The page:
The study of nuclei far from stability is an increasingly important part of a nuclear physics portfolio [1,2,3]. As radioactive beams gradually expand the borders of the nuclear landscape, theoretical modeling of the nucleus is changing in significant ways. The crucial question for the field [2], namely ``What binds protons and neutrons into stable nuclei and rare isotopes?," nicely underlines this point: indeed, the data on rare isotopes with the large neutron-to-proton imbalance indicate that there are many gaps in our present understanding.

Short-lived exotic nuclei offer unique tests of those aspects of the nuclear theory that depend on neutron excess [4,5]. The major challenge is to predict or describe in detail exotic new properties of nuclei far from the stability valley, and to explain the origins of these properties. New ideas and progress in computer technology have allowed nuclear theorists to understand bits and pieces of nuclear structure quantitatively.

The new experimental developments inevitably require safe and reliable theoretical predictions of nuclear properties throughout the whole nuclear chart in two main directions: (i) along the isospin axis, i.e., going outwards from the beta stability line to the neutron and proton drip lines, and (ii) towards the uncharted territory of super-heavy elements at the limit of mass and charge. The tool of choice is the nuclear density functional theory (DFT) based on the self-consistent Hartree-Fock-Bogoliubov (HFB) method. The key component is the universal energy density functional, which will be able to describe properties of finite nuclei as well as extended asymmetric nucleonic matter. The development of such a universal functional, including dynamical effects and symmetry restoration, is one of the main goals of the field.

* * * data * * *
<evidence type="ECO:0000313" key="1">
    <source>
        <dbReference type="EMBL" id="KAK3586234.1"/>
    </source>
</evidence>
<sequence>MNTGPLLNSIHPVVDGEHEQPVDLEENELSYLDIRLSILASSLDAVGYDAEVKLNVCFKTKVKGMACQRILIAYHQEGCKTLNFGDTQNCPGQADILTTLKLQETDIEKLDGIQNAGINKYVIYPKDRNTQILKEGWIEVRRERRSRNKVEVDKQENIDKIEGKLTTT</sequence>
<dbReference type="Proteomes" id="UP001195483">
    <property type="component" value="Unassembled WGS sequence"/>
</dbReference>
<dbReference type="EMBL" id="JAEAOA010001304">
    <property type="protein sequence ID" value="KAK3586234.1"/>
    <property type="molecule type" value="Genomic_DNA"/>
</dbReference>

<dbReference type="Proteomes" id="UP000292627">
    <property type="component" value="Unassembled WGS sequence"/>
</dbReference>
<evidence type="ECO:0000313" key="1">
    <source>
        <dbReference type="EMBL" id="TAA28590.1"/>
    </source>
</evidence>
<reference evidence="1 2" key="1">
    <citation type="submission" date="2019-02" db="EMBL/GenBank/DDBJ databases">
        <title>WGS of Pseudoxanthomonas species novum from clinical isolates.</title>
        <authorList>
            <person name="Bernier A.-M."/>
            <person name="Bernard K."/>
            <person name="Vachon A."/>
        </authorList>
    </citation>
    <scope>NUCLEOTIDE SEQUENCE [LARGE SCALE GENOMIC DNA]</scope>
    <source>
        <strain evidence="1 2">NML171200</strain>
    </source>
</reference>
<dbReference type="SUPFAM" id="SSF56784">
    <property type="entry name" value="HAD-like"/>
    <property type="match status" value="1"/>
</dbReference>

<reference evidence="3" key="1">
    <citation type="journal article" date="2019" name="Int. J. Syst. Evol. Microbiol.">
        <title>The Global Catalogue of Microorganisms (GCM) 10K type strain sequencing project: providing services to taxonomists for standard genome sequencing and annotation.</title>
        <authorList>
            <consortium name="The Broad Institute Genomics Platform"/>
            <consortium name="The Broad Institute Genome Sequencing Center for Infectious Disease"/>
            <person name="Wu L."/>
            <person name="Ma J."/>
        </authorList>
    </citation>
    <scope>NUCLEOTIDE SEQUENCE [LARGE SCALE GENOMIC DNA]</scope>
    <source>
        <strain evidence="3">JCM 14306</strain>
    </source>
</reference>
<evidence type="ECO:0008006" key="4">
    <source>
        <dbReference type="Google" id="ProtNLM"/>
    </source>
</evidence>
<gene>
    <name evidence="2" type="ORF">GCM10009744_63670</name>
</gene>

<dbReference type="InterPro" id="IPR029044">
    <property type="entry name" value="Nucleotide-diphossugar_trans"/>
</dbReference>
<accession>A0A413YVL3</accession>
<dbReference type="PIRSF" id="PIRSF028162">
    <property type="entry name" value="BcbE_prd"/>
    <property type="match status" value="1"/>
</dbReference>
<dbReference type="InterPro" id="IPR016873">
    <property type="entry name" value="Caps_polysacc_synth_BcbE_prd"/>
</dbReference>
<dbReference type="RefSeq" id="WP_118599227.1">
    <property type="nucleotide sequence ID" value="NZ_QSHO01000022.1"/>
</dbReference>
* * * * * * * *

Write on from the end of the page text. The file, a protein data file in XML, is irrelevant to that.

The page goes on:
By employing various criteria (agreement with measured masses, radii, low-lying excited states, giant vibrations, rotational properties, and other global nuclear characteristics), one aims at adjusting the coupling constants of the functional. By finding correlations between parameters, one hopes to reduce their number and to understand physical reasons why different parametrizations yield similar results. One may also want to expand the parametrizations to cover aspects dictated by physics arguments and/or motivations coming from the effective field theory and QCD. The main challenges in this quest have been nicely summarized through five questions [6]:

- What is the form of the nuclear energy density functional?
- What are the constraints on the nuclear energy density functional?
- What is the form of the pairing functional?
- How to account for quantum correlations and symmetry-breaking effects?
- How to optimize computational techniques and error analysis?

The aim of this paper is to briefly review the present state of the large-scale microscopic nuclear mass calculations and to discuss improvements needed. Section 2 introduces the DFT and Skyrme-HFB method. Some details concerning global mass calculations are given in Sec. 3. The long-term program is outlined in Sec. 4. Finally, the summary is given in Sec. 5.